Is France at war? Perhaps. But against whom or against what?
The Islamic State (IS) militant group did not send Syrians to carry out attacks in France to dissuade the French government from bombing them. The IS draws from a reservoir of radicalized young French citizens who — regardless of what happens in the Middle East — would still seek a cause, a label or a great story to which they would affix the bloody trail of their personal revolt. Crushing the Islamic State will not change this revolt.
The Islamic State is merely an opportunity for these young people. Young people like them had rallied behind Al-Qaeda before; in 1995, they were subcontractors of the Algerian Armed Islamic Group (GIA), or joined the mujahideen of the “Roubaix gang” during the Bosnian civil war, or other similar terrorist cells that sprang up in Afghanistan or Chechnya. If today they raise the Islamic State flag, tomorrow they will fight with a different party. They will not stop unless they die in one of their attacks, or diperse by age and disillusionment, as was the case with the ultra-left in the 1970s.
There is no such thing as third or fourth-generation jihadis. We, in France, have been facing a very stable phenomenon since 1996: the radicalization of two groups of French youngsters, namely “second-generation” Muslims and converts to a violent “strain” of Islam.
The main problem for France is not the Islamic State’s new “caliphate” in Syria, which will eventually evaporate like a nighmarish mirage. The problem lies in the revolt of the young, and the real question is to know what these young people represent — whether they are the vanguard of a coming war, or rather the failures of history.
In France today, two types of analysis of the situation dominate the media, especially in televised debates and newspaper opinion pages: the “culturalist” explanation and the “third world” explanation. The first highlights the recurrent and insistent “war of civilizations.” They argue that the revolt of young Muslims shows how Islam cannot be integrated, at least until a theological reform has written off the call to jihad from the Quran. The second explanation consistently refers to postcolonial struggle, the identification of young people with the Palestinian cause, their rejection of Western intervention in the Middle East and exclusion from a racist and Islamophobic French society. In other words, as long as the Israeli-Palestinian conflict is not resolved, we will witness the revolt. Both explanations, however, come up against the same problem: If the causes of radicalization were structural, then why does it affect only a small and very narrow fringe of those who claim to be Muslims in France?
Terrorists who undertook the recent attacks were flagged by state security with the “S” card indicating that the person is a possible threat to national security. I will not dwell on the question of prevention here, but I am just pointing out that the information is there and accessible. So let’s look at who those terrorists are and try to draw conclusions.
Almost all French jihadis belong to two very specific categories. They are either second-generation French immigrants who were born in France or arrived as children, or converts. The number of converts to Islam is increasing with time, but they already constituted 25 percent of the radicals as of the late 1990s. This means that there are few first-generation immigrants among those radicals (even recent ones), and definitely no third-generation immigrants. This last category of third-generation immigration exists in France today and is growing. North African immigrants to France who arrived in the 1970s are grandfathers today, and their grandchildren do not figure among the terrorists.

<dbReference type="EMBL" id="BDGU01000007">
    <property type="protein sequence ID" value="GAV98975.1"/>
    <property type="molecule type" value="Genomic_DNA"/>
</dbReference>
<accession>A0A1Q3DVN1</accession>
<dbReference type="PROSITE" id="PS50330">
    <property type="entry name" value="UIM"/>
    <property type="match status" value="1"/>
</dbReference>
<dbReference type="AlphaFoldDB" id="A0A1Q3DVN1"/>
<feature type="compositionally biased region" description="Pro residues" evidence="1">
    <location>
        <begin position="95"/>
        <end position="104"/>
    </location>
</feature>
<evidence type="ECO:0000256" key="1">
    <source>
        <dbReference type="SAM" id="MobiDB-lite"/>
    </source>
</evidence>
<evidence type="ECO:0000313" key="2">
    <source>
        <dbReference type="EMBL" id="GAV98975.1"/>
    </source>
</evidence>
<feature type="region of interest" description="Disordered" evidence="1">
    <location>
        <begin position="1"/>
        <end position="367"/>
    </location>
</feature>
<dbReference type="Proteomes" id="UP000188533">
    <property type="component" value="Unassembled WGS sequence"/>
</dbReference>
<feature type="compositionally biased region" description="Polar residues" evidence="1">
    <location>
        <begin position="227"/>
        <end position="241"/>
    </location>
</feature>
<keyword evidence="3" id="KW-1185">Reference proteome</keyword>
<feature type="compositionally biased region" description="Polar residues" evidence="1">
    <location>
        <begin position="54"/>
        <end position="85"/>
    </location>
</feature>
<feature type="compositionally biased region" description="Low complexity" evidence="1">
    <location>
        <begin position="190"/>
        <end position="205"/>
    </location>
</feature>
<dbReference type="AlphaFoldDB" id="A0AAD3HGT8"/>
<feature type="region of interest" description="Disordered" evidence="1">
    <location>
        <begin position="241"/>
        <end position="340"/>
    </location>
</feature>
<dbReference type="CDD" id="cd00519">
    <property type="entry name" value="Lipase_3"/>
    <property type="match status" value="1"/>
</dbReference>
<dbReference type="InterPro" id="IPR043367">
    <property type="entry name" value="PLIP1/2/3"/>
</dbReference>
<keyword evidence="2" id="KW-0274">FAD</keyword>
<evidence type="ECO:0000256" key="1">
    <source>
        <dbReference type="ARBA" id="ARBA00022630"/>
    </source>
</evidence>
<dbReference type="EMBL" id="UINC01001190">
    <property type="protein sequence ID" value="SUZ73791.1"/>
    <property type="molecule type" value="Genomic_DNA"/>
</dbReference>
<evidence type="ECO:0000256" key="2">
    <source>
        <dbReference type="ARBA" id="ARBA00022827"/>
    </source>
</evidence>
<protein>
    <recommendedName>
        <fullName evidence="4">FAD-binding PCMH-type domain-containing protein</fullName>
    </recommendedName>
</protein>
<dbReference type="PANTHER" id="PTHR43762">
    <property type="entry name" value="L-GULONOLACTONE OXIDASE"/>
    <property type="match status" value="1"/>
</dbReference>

Why do converts who have never suffered racism suddenly want to avenge the humiliation suffered by Muslims? Many converts come from the French countryside, such as [Islamic State executioner] Maxime Hauchard, and have little reason to identify with a Muslim community that has a mere virtual existence for them. In short, this is not the revolt of Islam or that of Muslims, but a specific problem concerning two categories of teenagers — mostly immigrants, but also native French citizens. The question is not the radicalization of Islam, but the Islamization of radicalism.
What is there in common between the second-generation immigrants and the converts? This phenomenon of new jihadis in Europe is primarily a generational revolt. Both groups broke away from their parents, or more specifically have gone against what their parents represent in terms of culture and religion. Second-generation teenagers never adhered to their parents’ Islam; they did not hold on to a cultural tradition that would potentially revolt against Westernization. They are Westernized; they speak French better than their parents do. They have all adopted the youth culture of their generation; they drink alcohol, smoke hash and pick up girls in nightclubs. Many of them were taken into custody at some point. Then, one morning, they (re)converted to Salafi Islam — that is to say, an Islam that rejects the concept of culture, an Islam that allows them to rebuild themselves on their own. This strain of Islam is appealing because the second-generation immigrants neither want the culture of their parents nor a Western culture – both have become sources of their self-hatred.
The key to revolt primarily stems from the failure to disseminate Islam as a culture. This is a problem that does not apply to first-generation individuals who are carriers of the cultural Islam of the country of origin (but have failed to spread it). It also does not apply to the third-generation immigrants who speak French with their parents and have, thanks to them, familiarity with modes of expression of Islam in French society. We find far fewer Turks than North African immigrants in radical movements. This is undoubtedly because for the Turks, the religious cultural transmission was ensured because the Turkish government sends teachers and imams to relay it (which poses other problems, but allows them to dodge the adherence to Salafism and violence).